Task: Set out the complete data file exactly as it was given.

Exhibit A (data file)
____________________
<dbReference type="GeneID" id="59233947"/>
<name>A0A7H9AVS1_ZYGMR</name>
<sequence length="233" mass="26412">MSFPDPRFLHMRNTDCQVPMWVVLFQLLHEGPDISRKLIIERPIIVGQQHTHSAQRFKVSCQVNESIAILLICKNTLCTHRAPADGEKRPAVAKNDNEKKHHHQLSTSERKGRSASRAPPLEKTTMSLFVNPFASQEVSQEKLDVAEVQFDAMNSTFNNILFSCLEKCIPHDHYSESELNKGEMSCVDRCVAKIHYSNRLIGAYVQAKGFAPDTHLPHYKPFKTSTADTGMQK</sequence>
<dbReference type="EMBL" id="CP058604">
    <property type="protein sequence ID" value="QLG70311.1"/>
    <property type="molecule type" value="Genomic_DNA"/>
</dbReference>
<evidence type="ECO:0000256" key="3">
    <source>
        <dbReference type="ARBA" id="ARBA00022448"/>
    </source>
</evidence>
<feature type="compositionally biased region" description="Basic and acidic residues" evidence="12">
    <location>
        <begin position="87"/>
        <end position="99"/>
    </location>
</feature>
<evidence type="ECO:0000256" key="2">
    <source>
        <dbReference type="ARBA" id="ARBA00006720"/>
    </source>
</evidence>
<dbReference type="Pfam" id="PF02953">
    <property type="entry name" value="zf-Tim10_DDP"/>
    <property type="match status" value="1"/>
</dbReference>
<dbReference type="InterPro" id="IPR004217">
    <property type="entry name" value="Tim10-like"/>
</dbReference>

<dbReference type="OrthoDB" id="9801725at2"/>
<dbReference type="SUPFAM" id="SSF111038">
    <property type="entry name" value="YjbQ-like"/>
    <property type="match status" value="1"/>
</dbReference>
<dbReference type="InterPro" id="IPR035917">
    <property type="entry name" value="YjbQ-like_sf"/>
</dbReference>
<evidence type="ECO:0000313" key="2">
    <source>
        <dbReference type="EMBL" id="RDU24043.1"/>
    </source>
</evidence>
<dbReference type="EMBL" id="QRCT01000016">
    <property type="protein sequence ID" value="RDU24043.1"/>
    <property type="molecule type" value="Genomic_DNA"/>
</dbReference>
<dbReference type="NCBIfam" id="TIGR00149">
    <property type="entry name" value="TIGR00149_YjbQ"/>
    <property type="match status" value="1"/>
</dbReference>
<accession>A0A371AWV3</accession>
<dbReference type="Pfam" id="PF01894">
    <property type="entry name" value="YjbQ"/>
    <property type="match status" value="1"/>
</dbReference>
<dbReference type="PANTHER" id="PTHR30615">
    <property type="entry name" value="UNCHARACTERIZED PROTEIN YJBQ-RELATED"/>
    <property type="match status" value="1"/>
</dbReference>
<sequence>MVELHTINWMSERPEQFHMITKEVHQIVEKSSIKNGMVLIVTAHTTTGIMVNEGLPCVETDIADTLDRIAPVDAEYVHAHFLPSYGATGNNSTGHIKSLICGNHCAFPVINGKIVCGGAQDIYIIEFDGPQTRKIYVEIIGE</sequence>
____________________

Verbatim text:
<dbReference type="GeneID" id="59233947"/>
<name>A0A7H9AVS1_ZYGMR</name>
<sequence length="233" mass="26412">MSFPDPRFLHMRNTDCQVPMWVVLFQLLHEGPDISRKLIIERPIIVGQQHTHSAQRFKVSCQVNESIAILLICKNTLCTHRAPADGEKRPAVAKNDNEKKHHHQLSTSERKGRSASRAPPLEKTTMSLFVNPFASQEVSQEKLDVAEVQFDAMNSTFNNILFSCLEKCIPHDHYSESELNKGEMSCVDRCVAKIHYSNRLIGAYVQAKGFAPDTHLPHYKPFKTSTADTGMQK</sequence>
<dbReference type="EMBL" id="CP058604">
    <property type="protein sequence ID" value="QLG70311.1"/>
    <property type="molecule type" value="Genomic_DNA"/>
</dbReference>
<evidence type="ECO:0000256" key="3">
    <source>
        <dbReference type="ARBA" id="ARBA00022448"/>
    </source>
</evidence>
<feature type="compositionally biased region" description="Basic and acidic residues" evidence="12">
    <location>
        <begin position="87"/>
        <end position="99"/>
    </location>
</feature>
<evidence type="ECO:0000256" key="2">
    <source>
        <dbReference type="ARBA" id="ARBA00006720"/>
    </source>
</evidence>
<dbReference type="Pfam" id="PF02953">
    <property type="entry name" value="zf-Tim10_DDP"/>
    <property type="match status" value="1"/>
</dbReference>
<dbReference type="InterPro" id="IPR004217">
    <property type="entry name" value="Tim10-like"/>
</dbReference>

<dbReference type="OrthoDB" id="9801725at2"/>
<dbReference type="SUPFAM" id="SSF111038">
    <property type="entry name" value="YjbQ-like"/>
    <property type="match status" value="1"/>
</dbReference>
<dbReference type="InterPro" id="IPR035917">
    <property type="entry name" value="YjbQ-like_sf"/>
</dbReference>
<evidence type="ECO:0000313" key="2">
    <source>
        <dbReference type="EMBL" id="RDU24043.1"/>
    </source>
</evidence>
<dbReference type="EMBL" id="QRCT01000016">
    <property type="protein sequence ID" value="RDU24043.1"/>
    <property type="molecule type" value="Genomic_DNA"/>
</dbReference>
<dbReference type="NCBIfam" id="TIGR00149">
    <property type="entry name" value="TIGR00149_YjbQ"/>
    <property type="match status" value="1"/>
</dbReference>
<accession>A0A371AWV3</accession>
<dbReference type="Pfam" id="PF01894">
    <property type="entry name" value="YjbQ"/>
    <property type="match status" value="1"/>
</dbReference>
<dbReference type="PANTHER" id="PTHR30615">
    <property type="entry name" value="UNCHARACTERIZED PROTEIN YJBQ-RELATED"/>
    <property type="match status" value="1"/>
</dbReference>
<sequence>MVELHTINWMSERPEQFHMITKEVHQIVEKSSIKNGMVLIVTAHTTTGIMVNEGLPCVETDIADTLDRIAPVDAEYVHAHFLPSYGATGNNSTGHIKSLICGNHCAFPVINGKIVCGGAQDIYIIEFDGPQTRKIYVEIIGE</sequence>